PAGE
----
1 of 1 people found this review helpful

  • The War Between the Tates

  • A Novel
  • By: Alison Lurie
  • Narrated by: Judith West
  • Length: 16 hrs and 26 mins
  • Unabridged
  • Overall
    4 out of 5 stars 4
  • Performance
    4 out of 5 stars 4
  • Story
    4.5 out of 5 stars 4

Erica Tate wouldn't mind getting up in the morning if she enjoyed her children more. Until puberty struck, Jeffrey and Matilda were absolute darlings, but in the last year, they have become sullen, insufferable little monsters. Erica's husband, Brian, is so deeply immersed in university life--and the legs of a half-literate flower child named Wendy--that he either doesn't notice his wife's misery or simply doesn't care. Worst of all their pleasant little neighborhood is transforming into a subdivision.

  • 5 out of 5 stars
  • So Sixties. So Current.

  • By David on 07-20-18

So Sixties. So Current.

Overall
5 out of 5 stars
Performance
5 out of 5 stars
Story
5 out of 5 stars

Reviewed: 07-20-18

The War Between the Tates was written in 1974, and it takes place in the late ‘60s. But its plot and its themes are quite current. The novel turns on issues like the importance of marital fidelity, the right to life, women in the workplace, alternative philosophies, lonely individualism and academic freedom. An attempt by students to shut down a right-wing, conservative professor could have taken place now.

This is a campus novel, focused on Erica Tate and her professor husband Brian. Both are attractive, smart, articulate and unhappy with middle age. Brian acts out with a needy, free-spirited graduate student, while Erica tries to maintain her ordered life. The events are potentially sad and disturbing, but Alison Lurie writes with a light, bemused touch (and she writes beautifully). The novel is frequently comic—a combination of Jane Austen manners and John Updike infidelity.

My only disappointment was the treatment of the Tates’ teenage children, Jeffrey and Matilda. They are never developed beyond a one-note grumpiness. I felt like Lurie was trying to show the generation gap without really understanding it.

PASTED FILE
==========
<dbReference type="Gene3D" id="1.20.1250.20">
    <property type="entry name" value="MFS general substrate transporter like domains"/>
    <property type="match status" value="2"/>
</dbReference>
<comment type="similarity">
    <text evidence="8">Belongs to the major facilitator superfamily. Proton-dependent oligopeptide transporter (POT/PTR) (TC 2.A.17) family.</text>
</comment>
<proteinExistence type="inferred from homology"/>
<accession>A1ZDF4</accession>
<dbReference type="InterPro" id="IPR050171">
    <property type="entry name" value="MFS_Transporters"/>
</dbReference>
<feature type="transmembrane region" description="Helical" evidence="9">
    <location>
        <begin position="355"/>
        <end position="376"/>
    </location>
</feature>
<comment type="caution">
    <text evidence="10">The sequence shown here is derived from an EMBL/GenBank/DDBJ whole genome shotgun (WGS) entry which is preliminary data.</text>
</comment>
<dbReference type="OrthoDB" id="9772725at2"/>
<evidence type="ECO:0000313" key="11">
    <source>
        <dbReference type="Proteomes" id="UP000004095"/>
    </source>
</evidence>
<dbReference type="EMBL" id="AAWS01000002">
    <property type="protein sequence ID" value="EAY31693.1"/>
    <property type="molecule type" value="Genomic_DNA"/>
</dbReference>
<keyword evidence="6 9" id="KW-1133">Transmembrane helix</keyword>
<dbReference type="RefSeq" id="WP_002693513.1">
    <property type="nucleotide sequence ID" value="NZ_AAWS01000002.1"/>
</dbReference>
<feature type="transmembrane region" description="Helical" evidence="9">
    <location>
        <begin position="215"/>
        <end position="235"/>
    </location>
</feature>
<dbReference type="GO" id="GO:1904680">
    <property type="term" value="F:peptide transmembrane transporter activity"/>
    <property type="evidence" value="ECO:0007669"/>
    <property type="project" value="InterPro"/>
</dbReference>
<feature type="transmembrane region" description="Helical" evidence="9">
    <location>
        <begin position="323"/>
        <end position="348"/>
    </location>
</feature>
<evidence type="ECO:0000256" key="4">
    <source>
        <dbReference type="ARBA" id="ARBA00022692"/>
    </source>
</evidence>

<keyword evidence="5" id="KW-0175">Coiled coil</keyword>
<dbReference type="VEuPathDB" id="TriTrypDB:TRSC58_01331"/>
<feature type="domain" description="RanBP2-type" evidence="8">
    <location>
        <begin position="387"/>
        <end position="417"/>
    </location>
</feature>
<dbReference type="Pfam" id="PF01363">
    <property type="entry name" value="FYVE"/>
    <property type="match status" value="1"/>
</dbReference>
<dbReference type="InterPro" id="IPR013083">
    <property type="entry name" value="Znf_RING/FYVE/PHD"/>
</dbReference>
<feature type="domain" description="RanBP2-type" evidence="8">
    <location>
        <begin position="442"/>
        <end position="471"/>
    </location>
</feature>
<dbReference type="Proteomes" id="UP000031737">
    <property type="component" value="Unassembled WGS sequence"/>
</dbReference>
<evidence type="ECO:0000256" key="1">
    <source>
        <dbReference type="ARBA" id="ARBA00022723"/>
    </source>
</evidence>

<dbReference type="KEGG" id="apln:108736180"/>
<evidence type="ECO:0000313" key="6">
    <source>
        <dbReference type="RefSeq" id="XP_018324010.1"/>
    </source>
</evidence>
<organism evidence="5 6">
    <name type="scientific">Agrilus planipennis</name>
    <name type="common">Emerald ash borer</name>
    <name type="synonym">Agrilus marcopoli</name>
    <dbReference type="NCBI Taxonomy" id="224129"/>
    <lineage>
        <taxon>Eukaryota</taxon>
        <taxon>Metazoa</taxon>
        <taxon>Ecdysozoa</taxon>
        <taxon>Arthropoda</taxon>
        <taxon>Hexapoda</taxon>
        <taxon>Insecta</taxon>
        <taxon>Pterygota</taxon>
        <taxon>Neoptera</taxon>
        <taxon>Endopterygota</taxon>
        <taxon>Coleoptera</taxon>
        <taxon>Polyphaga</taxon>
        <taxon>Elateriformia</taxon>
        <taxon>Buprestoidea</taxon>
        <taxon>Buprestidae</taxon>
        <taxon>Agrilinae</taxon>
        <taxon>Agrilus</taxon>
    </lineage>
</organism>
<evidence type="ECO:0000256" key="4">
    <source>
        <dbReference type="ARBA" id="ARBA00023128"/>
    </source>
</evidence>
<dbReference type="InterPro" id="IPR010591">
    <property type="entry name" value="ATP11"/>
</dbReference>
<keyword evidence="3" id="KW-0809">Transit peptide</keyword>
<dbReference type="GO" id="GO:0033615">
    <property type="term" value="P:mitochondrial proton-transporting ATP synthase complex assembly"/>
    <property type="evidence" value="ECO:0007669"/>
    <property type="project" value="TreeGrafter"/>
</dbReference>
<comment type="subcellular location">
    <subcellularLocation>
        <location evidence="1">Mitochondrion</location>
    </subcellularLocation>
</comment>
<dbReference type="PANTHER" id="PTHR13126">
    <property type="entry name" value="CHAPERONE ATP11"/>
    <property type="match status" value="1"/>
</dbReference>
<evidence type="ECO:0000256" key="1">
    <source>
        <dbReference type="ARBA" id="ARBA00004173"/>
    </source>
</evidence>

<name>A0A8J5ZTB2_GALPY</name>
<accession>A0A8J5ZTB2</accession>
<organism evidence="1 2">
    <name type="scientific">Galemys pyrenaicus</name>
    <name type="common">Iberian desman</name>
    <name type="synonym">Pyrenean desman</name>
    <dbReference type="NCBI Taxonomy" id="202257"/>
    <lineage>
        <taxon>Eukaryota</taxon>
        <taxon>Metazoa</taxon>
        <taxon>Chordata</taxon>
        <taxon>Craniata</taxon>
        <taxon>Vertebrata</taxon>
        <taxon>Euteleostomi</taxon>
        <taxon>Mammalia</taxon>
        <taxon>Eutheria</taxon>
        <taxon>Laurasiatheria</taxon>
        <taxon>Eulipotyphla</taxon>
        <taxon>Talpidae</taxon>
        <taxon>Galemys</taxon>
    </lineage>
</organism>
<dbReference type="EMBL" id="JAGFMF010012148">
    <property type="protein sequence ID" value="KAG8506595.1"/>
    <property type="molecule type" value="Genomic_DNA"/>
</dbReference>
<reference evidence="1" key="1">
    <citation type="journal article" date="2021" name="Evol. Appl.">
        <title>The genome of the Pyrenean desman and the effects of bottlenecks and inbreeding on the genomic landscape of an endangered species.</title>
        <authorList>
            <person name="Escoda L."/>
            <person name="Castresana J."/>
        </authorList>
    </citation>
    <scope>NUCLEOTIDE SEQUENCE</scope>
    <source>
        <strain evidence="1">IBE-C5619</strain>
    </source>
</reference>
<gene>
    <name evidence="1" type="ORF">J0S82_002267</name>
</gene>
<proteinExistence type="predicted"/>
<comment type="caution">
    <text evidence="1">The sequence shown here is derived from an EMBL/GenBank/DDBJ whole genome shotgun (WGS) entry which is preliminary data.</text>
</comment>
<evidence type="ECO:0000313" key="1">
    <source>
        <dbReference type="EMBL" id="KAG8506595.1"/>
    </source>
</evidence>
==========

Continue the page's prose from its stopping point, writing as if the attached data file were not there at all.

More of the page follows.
The narration by Judith West was excellent.

1 of 1 people found this review helpful

  • Spain in Our Hearts

  • Americans in the Spanish Civil War, 1936-1939
  • By: Adam Hochschild
  • Narrated by: Henry Strozier
  • Length: 15 hrs and 27 mins
  • Unabridged
  • Overall
    4.5 out of 5 stars 363
  • Performance
    4.5 out of 5 stars 333
  • Story
    4.5 out of 5 stars 333

For three crucial years in the 1930s, the Spanish Civil War dominated headlines in America and around the world as volunteers flooded to Spain to help its democratic government fight off a fascist uprising led by Francisco Franco and aided by Hitler and Mussolini. Today we're accustomed to remembering the war through Hemingway's For Whom the Bell Tolls and Robert Capa's photographs. But Adam Hochschild has discovered some less familiar yet far more compelling characters who reveal the full tragedy and importance of the war.

  • 5 out of 5 stars
  • Great book very well written and narrated

  • By James750 on 05-12-16

Well-Told, Well-Read, So Tragic

Overall
5 out of 5 stars
Performance
5 out of 5 stars
Story
5 out of 5 stars